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Launch of More than Concrete Blocks Volume 2

Published: Thursday, February 07, 2019

On Wednesday 6 February More than Concrete Blocks: Dublin City’s twentieth-century buildings Volume II was launched in the Irish Architectural Archives. Speeches were made by Lord Mayor of Dublin Nial Ring, Dr Editor Ellen Rowley and poet Paula Meehan. This is the second volume of a three-volume series of architectural history books which are richly illustrated and written for the general reader. Unpacking the history of Dublin’s architecture during the twentieth century, each book covers a period in chronological sequence: Volume I, 1900–40; Volume II, 1940–73; Volume III, 1973–2000. The series considers the city as a layers and complex place. It makes links between Dublin’s buildings and Dublin’s political, social, cultural and economic histories. Series commissioner, Charles Duggan (DCC Heritage Officer), edited by Dr Ellen Rowley Hon. RIAI and Contributors: Natalie de Roiste, Merlo Kelly MRIAI, Shane O’Toole Hon.FRIAI, Carole Pollard FRIAI and photography by Paul Tierney. Publishers the Four Court Press.

Volume II explores Dublin’s architectural history from 1940 to 1972. There are 36 case studies, markedly mixed in terms of building type and public awareness, from city-centre schools to the nation’s bus station (Busáras); from a suburban Catholic church and flat schemes to radical office buildings. Volume II covers the middle of the twentieth century, including the largely overlooked 1940s and 1950s. It presents a contentious built history which saw the not-always-welcome rise of architectural modernism, at the service of a modernizing Ireland.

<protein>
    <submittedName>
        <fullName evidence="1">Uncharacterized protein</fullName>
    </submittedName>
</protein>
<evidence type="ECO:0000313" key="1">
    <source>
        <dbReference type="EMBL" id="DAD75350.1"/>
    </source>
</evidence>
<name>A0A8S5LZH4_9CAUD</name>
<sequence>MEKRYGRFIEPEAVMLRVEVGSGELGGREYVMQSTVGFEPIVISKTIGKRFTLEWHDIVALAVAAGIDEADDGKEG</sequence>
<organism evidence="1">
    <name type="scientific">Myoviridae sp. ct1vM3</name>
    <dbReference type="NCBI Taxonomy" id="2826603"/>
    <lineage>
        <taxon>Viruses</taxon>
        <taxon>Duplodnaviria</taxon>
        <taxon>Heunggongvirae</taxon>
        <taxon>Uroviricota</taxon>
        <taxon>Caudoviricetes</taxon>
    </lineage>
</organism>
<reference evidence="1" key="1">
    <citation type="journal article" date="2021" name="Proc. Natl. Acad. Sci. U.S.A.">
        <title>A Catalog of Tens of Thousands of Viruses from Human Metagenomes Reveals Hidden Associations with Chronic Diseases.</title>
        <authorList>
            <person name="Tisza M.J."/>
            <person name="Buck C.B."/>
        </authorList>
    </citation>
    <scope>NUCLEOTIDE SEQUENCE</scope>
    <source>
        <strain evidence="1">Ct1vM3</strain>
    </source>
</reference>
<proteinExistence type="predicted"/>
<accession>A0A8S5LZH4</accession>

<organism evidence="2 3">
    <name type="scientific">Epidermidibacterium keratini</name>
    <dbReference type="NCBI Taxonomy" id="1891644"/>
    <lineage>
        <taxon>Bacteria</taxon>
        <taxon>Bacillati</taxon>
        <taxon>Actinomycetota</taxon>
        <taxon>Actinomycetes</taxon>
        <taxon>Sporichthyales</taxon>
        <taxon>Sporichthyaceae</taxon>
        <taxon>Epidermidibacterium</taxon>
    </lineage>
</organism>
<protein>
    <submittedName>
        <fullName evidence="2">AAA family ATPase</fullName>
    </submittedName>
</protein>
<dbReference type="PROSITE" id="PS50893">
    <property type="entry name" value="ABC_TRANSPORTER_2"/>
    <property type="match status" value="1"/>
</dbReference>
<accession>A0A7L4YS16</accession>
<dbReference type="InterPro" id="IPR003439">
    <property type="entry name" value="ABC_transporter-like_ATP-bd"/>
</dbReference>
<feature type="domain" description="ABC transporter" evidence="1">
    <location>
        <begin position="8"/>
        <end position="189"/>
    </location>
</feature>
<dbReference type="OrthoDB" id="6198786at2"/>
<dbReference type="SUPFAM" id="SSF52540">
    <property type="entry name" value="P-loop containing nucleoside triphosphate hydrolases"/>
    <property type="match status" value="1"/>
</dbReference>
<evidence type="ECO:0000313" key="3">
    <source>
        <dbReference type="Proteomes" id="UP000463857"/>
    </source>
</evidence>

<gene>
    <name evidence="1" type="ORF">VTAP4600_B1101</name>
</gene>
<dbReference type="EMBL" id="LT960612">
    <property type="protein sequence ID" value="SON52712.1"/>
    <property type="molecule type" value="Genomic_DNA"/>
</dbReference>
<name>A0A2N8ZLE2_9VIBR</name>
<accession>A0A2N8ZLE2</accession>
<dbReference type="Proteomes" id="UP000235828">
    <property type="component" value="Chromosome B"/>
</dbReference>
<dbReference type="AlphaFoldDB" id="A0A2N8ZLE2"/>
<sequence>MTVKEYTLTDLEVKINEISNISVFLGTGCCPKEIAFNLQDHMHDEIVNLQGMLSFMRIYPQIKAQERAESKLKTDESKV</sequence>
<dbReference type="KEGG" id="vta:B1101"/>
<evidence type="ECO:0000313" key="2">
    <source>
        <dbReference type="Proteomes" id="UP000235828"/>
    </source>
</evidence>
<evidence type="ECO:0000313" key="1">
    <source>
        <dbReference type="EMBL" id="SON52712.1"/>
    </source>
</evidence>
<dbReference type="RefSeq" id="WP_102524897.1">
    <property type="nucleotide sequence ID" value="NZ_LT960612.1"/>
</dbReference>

Volume I, 1900–40 contains introductory historical essays of building culture in Dublin from 1900 to 1939, followed by twenty-six case studies and an overview, in guidebook style, of c. 95 sites. This volume covers the years in the run-up to – and during – the battle for Irish independence, as well as the period of the early Free State. Much of the history touches on the roles of streets in revolution and of buildings in the construction of a new state; the book serves as a survey of the city’s buildings over the period 1900 to 1939, not as a ‘best of’ but as a representation of architectural endeavour at the time. The case studies range from iconic situations such as the 1917 rebuilding of Sackville Street lower (later O’Connell Street), to lesser-known structures like the concrete Oblates grotto, Inchicore (1929) or the public library, Drumcondra (1937). Each study is framed according to key historic questions, and raises issues around architectural technology and materials, patronage and urban planning, residents and ceremonial or daily use.

Volume II and the reprint of Volume with the new cover is available to buy in the RIAI Bookshop.

Categories: Architecture | Bookshop


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